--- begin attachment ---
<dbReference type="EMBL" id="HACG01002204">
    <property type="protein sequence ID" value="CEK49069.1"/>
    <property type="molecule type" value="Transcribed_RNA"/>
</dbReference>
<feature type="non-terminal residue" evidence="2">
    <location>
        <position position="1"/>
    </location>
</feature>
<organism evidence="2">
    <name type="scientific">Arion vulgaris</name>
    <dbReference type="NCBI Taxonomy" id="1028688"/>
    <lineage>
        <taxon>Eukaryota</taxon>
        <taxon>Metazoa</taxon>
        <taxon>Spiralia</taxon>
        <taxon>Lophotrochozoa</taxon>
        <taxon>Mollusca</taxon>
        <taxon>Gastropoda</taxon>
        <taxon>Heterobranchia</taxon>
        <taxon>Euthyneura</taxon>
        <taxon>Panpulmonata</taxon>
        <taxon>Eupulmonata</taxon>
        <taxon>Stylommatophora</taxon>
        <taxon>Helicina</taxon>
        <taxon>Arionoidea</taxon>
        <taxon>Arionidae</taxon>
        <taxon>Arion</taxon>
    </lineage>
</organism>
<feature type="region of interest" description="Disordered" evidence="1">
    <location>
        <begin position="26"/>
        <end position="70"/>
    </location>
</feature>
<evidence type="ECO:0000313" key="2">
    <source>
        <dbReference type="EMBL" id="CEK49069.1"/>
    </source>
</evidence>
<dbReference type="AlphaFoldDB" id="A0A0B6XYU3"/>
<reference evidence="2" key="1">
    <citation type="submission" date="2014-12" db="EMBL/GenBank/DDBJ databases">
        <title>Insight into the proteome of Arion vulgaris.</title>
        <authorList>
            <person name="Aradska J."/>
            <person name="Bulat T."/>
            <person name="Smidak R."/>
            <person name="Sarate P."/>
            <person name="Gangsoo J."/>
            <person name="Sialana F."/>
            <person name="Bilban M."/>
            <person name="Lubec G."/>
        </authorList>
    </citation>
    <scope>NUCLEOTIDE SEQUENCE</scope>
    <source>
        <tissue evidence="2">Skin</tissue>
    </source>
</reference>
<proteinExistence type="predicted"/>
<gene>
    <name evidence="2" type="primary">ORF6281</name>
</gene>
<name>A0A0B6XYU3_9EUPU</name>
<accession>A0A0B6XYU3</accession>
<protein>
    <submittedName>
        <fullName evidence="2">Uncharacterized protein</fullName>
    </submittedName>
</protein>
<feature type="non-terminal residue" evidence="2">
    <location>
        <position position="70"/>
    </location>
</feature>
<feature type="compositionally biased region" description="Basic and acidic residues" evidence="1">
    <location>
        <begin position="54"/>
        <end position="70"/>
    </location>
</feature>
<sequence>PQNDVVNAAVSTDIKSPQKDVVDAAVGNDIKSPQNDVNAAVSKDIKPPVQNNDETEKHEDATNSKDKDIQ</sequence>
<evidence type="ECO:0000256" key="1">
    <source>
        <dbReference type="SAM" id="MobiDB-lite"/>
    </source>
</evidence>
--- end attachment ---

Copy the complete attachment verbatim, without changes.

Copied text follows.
<dbReference type="EMBL" id="HACG01002204">
    <property type="protein sequence ID" value="CEK49069.1"/>
    <property type="molecule type" value="Transcribed_RNA"/>
</dbReference>
<feature type="non-terminal residue" evidence="2">
    <location>
        <position position="1"/>
    </location>
</feature>
<organism evidence="2">
    <name type="scientific">Arion vulgaris</name>
    <dbReference type="NCBI Taxonomy" id="1028688"/>
    <lineage>
        <taxon>Eukaryota</taxon>
        <taxon>Metazoa</taxon>
        <taxon>Spiralia</taxon>
        <taxon>Lophotrochozoa</taxon>
        <taxon>Mollusca</taxon>
        <taxon>Gastropoda</taxon>
        <taxon>Heterobranchia</taxon>
        <taxon>Euthyneura</taxon>
        <taxon>Panpulmonata</taxon>
        <taxon>Eupulmonata</taxon>
        <taxon>Stylommatophora</taxon>
        <taxon>Helicina</taxon>
        <taxon>Arionoidea</taxon>
        <taxon>Arionidae</taxon>
        <taxon>Arion</taxon>
    </lineage>
</organism>
<feature type="region of interest" description="Disordered" evidence="1">
    <location>
        <begin position="26"/>
        <end position="70"/>
    </location>
</feature>
<evidence type="ECO:0000313" key="2">
    <source>
        <dbReference type="EMBL" id="CEK49069.1"/>
    </source>
</evidence>
<dbReference type="AlphaFoldDB" id="A0A0B6XYU3"/>
<reference evidence="2" key="1">
    <citation type="submission" date="2014-12" db="EMBL/GenBank/DDBJ databases">
        <title>Insight into the proteome of Arion vulgaris.</title>
        <authorList>
            <person name="Aradska J."/>
            <person name="Bulat T."/>
            <person name="Smidak R."/>
            <person name="Sarate P."/>
            <person name="Gangsoo J."/>
            <person name="Sialana F."/>
            <person name="Bilban M."/>
            <person name="Lubec G."/>
        </authorList>
    </citation>
    <scope>NUCLEOTIDE SEQUENCE</scope>
    <source>
        <tissue evidence="2">Skin</tissue>
    </source>
</reference>
<proteinExistence type="predicted"/>
<gene>
    <name evidence="2" type="primary">ORF6281</name>
</gene>
<name>A0A0B6XYU3_9EUPU</name>
<accession>A0A0B6XYU3</accession>
<protein>
    <submittedName>
        <fullName evidence="2">Uncharacterized protein</fullName>
    </submittedName>
</protein>
<feature type="non-terminal residue" evidence="2">
    <location>
        <position position="70"/>
    </location>
</feature>
<feature type="compositionally biased region" description="Basic and acidic residues" evidence="1">
    <location>
        <begin position="54"/>
        <end position="70"/>
    </location>
</feature>
<sequence>PQNDVVNAAVSTDIKSPQKDVVDAAVGNDIKSPQNDVNAAVSKDIKPPVQNNDETEKHEDATNSKDKDIQ</sequence>
<evidence type="ECO:0000256" key="1">
    <source>
        <dbReference type="SAM" id="MobiDB-lite"/>
    </source>
</evidence>